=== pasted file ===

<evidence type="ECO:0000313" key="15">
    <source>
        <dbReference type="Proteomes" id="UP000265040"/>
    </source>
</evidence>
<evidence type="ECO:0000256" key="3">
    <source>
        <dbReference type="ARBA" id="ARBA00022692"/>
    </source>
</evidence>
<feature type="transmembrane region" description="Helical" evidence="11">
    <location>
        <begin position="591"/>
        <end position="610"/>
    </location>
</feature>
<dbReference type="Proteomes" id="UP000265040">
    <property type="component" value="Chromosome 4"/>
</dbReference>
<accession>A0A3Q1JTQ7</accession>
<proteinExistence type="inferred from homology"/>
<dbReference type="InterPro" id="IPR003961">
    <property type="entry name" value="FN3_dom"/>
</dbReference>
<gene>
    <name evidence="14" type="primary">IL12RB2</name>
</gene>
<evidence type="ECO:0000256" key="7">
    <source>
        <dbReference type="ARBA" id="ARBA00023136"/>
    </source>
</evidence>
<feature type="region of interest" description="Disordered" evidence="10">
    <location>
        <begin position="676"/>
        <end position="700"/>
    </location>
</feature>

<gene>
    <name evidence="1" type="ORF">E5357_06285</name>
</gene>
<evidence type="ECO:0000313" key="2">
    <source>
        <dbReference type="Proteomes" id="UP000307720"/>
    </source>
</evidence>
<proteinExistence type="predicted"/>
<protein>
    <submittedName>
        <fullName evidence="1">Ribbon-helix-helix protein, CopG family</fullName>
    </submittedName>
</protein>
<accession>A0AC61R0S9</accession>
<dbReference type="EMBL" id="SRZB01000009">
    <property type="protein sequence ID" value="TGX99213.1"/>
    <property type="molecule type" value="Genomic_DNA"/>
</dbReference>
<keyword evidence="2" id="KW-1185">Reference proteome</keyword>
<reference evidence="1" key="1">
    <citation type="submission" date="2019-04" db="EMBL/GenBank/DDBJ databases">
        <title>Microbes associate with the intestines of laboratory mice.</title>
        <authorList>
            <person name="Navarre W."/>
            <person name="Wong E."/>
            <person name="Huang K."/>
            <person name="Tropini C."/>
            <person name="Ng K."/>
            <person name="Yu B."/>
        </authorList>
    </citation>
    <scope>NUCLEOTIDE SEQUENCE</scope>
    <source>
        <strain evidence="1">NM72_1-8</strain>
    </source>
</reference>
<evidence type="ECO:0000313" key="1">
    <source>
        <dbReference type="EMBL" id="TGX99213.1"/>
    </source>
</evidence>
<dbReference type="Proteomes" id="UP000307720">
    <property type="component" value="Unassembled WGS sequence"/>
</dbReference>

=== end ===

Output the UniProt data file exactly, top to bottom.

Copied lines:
<evidence type="ECO:0000313" key="15">
    <source>
        <dbReference type="Proteomes" id="UP000265040"/>
    </source>
</evidence>
<evidence type="ECO:0000256" key="3">
    <source>
        <dbReference type="ARBA" id="ARBA00022692"/>
    </source>
</evidence>
<feature type="transmembrane region" description="Helical" evidence="11">
    <location>
        <begin position="591"/>
        <end position="610"/>
    </location>
</feature>
<dbReference type="Proteomes" id="UP000265040">
    <property type="component" value="Chromosome 4"/>
</dbReference>
<accession>A0A3Q1JTQ7</accession>
<proteinExistence type="inferred from homology"/>
<dbReference type="InterPro" id="IPR003961">
    <property type="entry name" value="FN3_dom"/>
</dbReference>
<gene>
    <name evidence="14" type="primary">IL12RB2</name>
</gene>
<evidence type="ECO:0000256" key="7">
    <source>
        <dbReference type="ARBA" id="ARBA00023136"/>
    </source>
</evidence>
<feature type="region of interest" description="Disordered" evidence="10">
    <location>
        <begin position="676"/>
        <end position="700"/>
    </location>
</feature>

<gene>
    <name evidence="1" type="ORF">E5357_06285</name>
</gene>
<evidence type="ECO:0000313" key="2">
    <source>
        <dbReference type="Proteomes" id="UP000307720"/>
    </source>
</evidence>
<proteinExistence type="predicted"/>
<protein>
    <submittedName>
        <fullName evidence="1">Ribbon-helix-helix protein, CopG family</fullName>
    </submittedName>
</protein>
<accession>A0AC61R0S9</accession>
<dbReference type="EMBL" id="SRZB01000009">
    <property type="protein sequence ID" value="TGX99213.1"/>
    <property type="molecule type" value="Genomic_DNA"/>
</dbReference>
<keyword evidence="2" id="KW-1185">Reference proteome</keyword>
<reference evidence="1" key="1">
    <citation type="submission" date="2019-04" db="EMBL/GenBank/DDBJ databases">
        <title>Microbes associate with the intestines of laboratory mice.</title>
        <authorList>
            <person name="Navarre W."/>
            <person name="Wong E."/>
            <person name="Huang K."/>
            <person name="Tropini C."/>
            <person name="Ng K."/>
            <person name="Yu B."/>
        </authorList>
    </citation>
    <scope>NUCLEOTIDE SEQUENCE</scope>
    <source>
        <strain evidence="1">NM72_1-8</strain>
    </source>
</reference>
<evidence type="ECO:0000313" key="1">
    <source>
        <dbReference type="EMBL" id="TGX99213.1"/>
    </source>
</evidence>
<dbReference type="Proteomes" id="UP000307720">
    <property type="component" value="Unassembled WGS sequence"/>
</dbReference>